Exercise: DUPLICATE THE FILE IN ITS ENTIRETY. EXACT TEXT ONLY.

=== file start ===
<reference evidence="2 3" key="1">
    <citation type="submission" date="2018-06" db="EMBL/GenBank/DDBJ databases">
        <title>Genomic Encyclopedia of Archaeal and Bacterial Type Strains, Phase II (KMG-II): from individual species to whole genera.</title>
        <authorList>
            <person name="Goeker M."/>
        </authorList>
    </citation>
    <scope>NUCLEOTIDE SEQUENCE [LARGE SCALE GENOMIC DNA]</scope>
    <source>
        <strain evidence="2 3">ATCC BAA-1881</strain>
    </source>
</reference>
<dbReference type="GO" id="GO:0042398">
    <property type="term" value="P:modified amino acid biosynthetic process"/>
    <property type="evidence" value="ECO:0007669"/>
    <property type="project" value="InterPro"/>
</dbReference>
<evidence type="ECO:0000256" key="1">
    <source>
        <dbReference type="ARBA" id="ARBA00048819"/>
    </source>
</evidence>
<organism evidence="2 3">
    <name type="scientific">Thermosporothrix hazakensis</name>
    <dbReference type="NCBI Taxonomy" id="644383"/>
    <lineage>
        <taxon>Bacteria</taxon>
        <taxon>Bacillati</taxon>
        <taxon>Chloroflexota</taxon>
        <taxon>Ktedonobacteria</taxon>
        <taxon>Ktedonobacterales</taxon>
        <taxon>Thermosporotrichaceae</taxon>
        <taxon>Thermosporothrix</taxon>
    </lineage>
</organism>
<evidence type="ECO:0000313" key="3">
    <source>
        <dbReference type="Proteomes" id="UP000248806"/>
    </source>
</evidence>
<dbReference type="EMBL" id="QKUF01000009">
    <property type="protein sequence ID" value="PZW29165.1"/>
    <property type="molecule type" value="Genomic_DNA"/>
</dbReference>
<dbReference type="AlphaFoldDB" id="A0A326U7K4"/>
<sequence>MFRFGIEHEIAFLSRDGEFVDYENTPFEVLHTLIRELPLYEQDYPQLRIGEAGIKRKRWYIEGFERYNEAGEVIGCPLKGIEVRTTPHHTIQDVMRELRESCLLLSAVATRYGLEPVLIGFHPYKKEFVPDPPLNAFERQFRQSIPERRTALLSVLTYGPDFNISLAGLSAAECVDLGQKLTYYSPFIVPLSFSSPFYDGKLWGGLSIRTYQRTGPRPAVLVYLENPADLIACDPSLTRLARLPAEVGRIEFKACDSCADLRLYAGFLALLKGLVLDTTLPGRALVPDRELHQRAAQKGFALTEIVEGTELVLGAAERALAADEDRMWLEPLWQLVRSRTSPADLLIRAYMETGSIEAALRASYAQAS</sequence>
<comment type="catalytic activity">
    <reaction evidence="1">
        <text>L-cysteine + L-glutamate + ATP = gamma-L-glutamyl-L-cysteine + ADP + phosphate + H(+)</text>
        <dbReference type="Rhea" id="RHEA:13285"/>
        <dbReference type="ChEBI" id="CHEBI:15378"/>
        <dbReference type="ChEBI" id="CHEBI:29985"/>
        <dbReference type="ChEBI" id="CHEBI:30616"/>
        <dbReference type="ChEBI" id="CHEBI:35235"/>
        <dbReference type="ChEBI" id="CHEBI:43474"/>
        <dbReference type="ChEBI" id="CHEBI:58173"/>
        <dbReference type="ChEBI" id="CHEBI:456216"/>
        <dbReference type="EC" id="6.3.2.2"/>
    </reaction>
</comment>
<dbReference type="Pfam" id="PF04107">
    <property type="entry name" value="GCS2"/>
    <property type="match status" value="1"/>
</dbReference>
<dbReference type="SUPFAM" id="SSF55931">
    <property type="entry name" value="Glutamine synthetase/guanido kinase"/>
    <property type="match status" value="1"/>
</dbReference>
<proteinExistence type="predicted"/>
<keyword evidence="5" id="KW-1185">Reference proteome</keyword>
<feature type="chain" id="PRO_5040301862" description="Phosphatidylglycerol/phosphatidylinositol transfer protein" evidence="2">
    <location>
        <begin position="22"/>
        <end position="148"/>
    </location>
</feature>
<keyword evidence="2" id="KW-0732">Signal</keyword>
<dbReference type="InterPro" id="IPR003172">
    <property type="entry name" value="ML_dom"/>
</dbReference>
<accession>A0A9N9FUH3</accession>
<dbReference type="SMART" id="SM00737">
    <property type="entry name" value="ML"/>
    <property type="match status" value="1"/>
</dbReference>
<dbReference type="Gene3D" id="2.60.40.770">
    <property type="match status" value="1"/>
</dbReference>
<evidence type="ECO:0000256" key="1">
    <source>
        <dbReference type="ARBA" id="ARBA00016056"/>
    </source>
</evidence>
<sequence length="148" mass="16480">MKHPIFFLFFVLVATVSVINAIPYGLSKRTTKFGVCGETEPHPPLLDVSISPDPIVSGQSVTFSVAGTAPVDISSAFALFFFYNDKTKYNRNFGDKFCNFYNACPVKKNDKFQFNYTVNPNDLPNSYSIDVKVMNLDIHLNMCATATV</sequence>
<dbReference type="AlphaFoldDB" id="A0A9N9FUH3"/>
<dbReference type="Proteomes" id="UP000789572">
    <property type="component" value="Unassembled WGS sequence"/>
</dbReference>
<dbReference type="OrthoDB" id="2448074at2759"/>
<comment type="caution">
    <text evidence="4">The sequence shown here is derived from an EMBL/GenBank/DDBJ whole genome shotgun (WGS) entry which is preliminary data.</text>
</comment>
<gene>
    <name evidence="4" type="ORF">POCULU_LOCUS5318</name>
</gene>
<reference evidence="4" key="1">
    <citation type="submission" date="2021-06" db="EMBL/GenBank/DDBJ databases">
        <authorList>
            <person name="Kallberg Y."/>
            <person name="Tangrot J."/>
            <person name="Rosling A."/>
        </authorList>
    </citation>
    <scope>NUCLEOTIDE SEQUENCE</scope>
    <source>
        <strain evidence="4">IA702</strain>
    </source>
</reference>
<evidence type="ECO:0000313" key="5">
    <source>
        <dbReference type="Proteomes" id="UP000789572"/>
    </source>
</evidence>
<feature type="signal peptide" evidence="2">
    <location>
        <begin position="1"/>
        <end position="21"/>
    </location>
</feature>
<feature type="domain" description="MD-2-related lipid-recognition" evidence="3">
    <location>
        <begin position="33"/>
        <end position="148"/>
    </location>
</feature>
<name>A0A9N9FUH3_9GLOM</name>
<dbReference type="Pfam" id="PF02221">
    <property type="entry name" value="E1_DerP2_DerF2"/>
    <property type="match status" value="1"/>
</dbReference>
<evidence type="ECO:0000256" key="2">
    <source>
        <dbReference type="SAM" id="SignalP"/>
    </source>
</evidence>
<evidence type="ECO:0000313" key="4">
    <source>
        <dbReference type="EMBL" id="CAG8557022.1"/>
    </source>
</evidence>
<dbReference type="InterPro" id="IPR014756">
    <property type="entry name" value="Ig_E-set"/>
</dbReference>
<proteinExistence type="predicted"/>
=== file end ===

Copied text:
<reference evidence="2 3" key="1">
    <citation type="submission" date="2018-06" db="EMBL/GenBank/DDBJ databases">
        <title>Genomic Encyclopedia of Archaeal and Bacterial Type Strains, Phase II (KMG-II): from individual species to whole genera.</title>
        <authorList>
            <person name="Goeker M."/>
        </authorList>
    </citation>
    <scope>NUCLEOTIDE SEQUENCE [LARGE SCALE GENOMIC DNA]</scope>
    <source>
        <strain evidence="2 3">ATCC BAA-1881</strain>
    </source>
</reference>
<dbReference type="GO" id="GO:0042398">
    <property type="term" value="P:modified amino acid biosynthetic process"/>
    <property type="evidence" value="ECO:0007669"/>
    <property type="project" value="InterPro"/>
</dbReference>
<evidence type="ECO:0000256" key="1">
    <source>
        <dbReference type="ARBA" id="ARBA00048819"/>
    </source>
</evidence>
<organism evidence="2 3">
    <name type="scientific">Thermosporothrix hazakensis</name>
    <dbReference type="NCBI Taxonomy" id="644383"/>
    <lineage>
        <taxon>Bacteria</taxon>
        <taxon>Bacillati</taxon>
        <taxon>Chloroflexota</taxon>
        <taxon>Ktedonobacteria</taxon>
        <taxon>Ktedonobacterales</taxon>
        <taxon>Thermosporotrichaceae</taxon>
        <taxon>Thermosporothrix</taxon>
    </lineage>
</organism>
<evidence type="ECO:0000313" key="3">
    <source>
        <dbReference type="Proteomes" id="UP000248806"/>
    </source>
</evidence>
<dbReference type="EMBL" id="QKUF01000009">
    <property type="protein sequence ID" value="PZW29165.1"/>
    <property type="molecule type" value="Genomic_DNA"/>
</dbReference>
<dbReference type="AlphaFoldDB" id="A0A326U7K4"/>
<sequence>MFRFGIEHEIAFLSRDGEFVDYENTPFEVLHTLIRELPLYEQDYPQLRIGEAGIKRKRWYIEGFERYNEAGEVIGCPLKGIEVRTTPHHTIQDVMRELRESCLLLSAVATRYGLEPVLIGFHPYKKEFVPDPPLNAFERQFRQSIPERRTALLSVLTYGPDFNISLAGLSAAECVDLGQKLTYYSPFIVPLSFSSPFYDGKLWGGLSIRTYQRTGPRPAVLVYLENPADLIACDPSLTRLARLPAEVGRIEFKACDSCADLRLYAGFLALLKGLVLDTTLPGRALVPDRELHQRAAQKGFALTEIVEGTELVLGAAERALAADEDRMWLEPLWQLVRSRTSPADLLIRAYMETGSIEAALRASYAQAS</sequence>
<comment type="catalytic activity">
    <reaction evidence="1">
        <text>L-cysteine + L-glutamate + ATP = gamma-L-glutamyl-L-cysteine + ADP + phosphate + H(+)</text>
        <dbReference type="Rhea" id="RHEA:13285"/>
        <dbReference type="ChEBI" id="CHEBI:15378"/>
        <dbReference type="ChEBI" id="CHEBI:29985"/>
        <dbReference type="ChEBI" id="CHEBI:30616"/>
        <dbReference type="ChEBI" id="CHEBI:35235"/>
        <dbReference type="ChEBI" id="CHEBI:43474"/>
        <dbReference type="ChEBI" id="CHEBI:58173"/>
        <dbReference type="ChEBI" id="CHEBI:456216"/>
        <dbReference type="EC" id="6.3.2.2"/>
    </reaction>
</comment>
<dbReference type="Pfam" id="PF04107">
    <property type="entry name" value="GCS2"/>
    <property type="match status" value="1"/>
</dbReference>
<dbReference type="SUPFAM" id="SSF55931">
    <property type="entry name" value="Glutamine synthetase/guanido kinase"/>
    <property type="match status" value="1"/>
</dbReference>
<proteinExistence type="predicted"/>
<keyword evidence="5" id="KW-1185">Reference proteome</keyword>
<feature type="chain" id="PRO_5040301862" description="Phosphatidylglycerol/phosphatidylinositol transfer protein" evidence="2">
    <location>
        <begin position="22"/>
        <end position="148"/>
    </location>
</feature>
<keyword evidence="2" id="KW-0732">Signal</keyword>
<dbReference type="InterPro" id="IPR003172">
    <property type="entry name" value="ML_dom"/>
</dbReference>
<accession>A0A9N9FUH3</accession>
<dbReference type="SMART" id="SM00737">
    <property type="entry name" value="ML"/>
    <property type="match status" value="1"/>
</dbReference>
<dbReference type="Gene3D" id="2.60.40.770">
    <property type="match status" value="1"/>
</dbReference>
<evidence type="ECO:0000256" key="1">
    <source>
        <dbReference type="ARBA" id="ARBA00016056"/>
    </source>
</evidence>
<sequence length="148" mass="16480">MKHPIFFLFFVLVATVSVINAIPYGLSKRTTKFGVCGETEPHPPLLDVSISPDPIVSGQSVTFSVAGTAPVDISSAFALFFFYNDKTKYNRNFGDKFCNFYNACPVKKNDKFQFNYTVNPNDLPNSYSIDVKVMNLDIHLNMCATATV</sequence>
<dbReference type="AlphaFoldDB" id="A0A9N9FUH3"/>
<dbReference type="Proteomes" id="UP000789572">
    <property type="component" value="Unassembled WGS sequence"/>
</dbReference>
<dbReference type="OrthoDB" id="2448074at2759"/>
<comment type="caution">
    <text evidence="4">The sequence shown here is derived from an EMBL/GenBank/DDBJ whole genome shotgun (WGS) entry which is preliminary data.</text>
</comment>
<gene>
    <name evidence="4" type="ORF">POCULU_LOCUS5318</name>
</gene>
<reference evidence="4" key="1">
    <citation type="submission" date="2021-06" db="EMBL/GenBank/DDBJ databases">
        <authorList>
            <person name="Kallberg Y."/>
            <person name="Tangrot J."/>
            <person name="Rosling A."/>
        </authorList>
    </citation>
    <scope>NUCLEOTIDE SEQUENCE</scope>
    <source>
        <strain evidence="4">IA702</strain>
    </source>
</reference>
<evidence type="ECO:0000313" key="5">
    <source>
        <dbReference type="Proteomes" id="UP000789572"/>
    </source>
</evidence>
<feature type="signal peptide" evidence="2">
    <location>
        <begin position="1"/>
        <end position="21"/>
    </location>
</feature>
<feature type="domain" description="MD-2-related lipid-recognition" evidence="3">
    <location>
        <begin position="33"/>
        <end position="148"/>
    </location>
</feature>
<name>A0A9N9FUH3_9GLOM</name>
<dbReference type="Pfam" id="PF02221">
    <property type="entry name" value="E1_DerP2_DerF2"/>
    <property type="match status" value="1"/>
</dbReference>
<evidence type="ECO:0000256" key="2">
    <source>
        <dbReference type="SAM" id="SignalP"/>
    </source>
</evidence>
<evidence type="ECO:0000313" key="4">
    <source>
        <dbReference type="EMBL" id="CAG8557022.1"/>
    </source>
</evidence>
<dbReference type="InterPro" id="IPR014756">
    <property type="entry name" value="Ig_E-set"/>
</dbReference>
<proteinExistence type="predicted"/>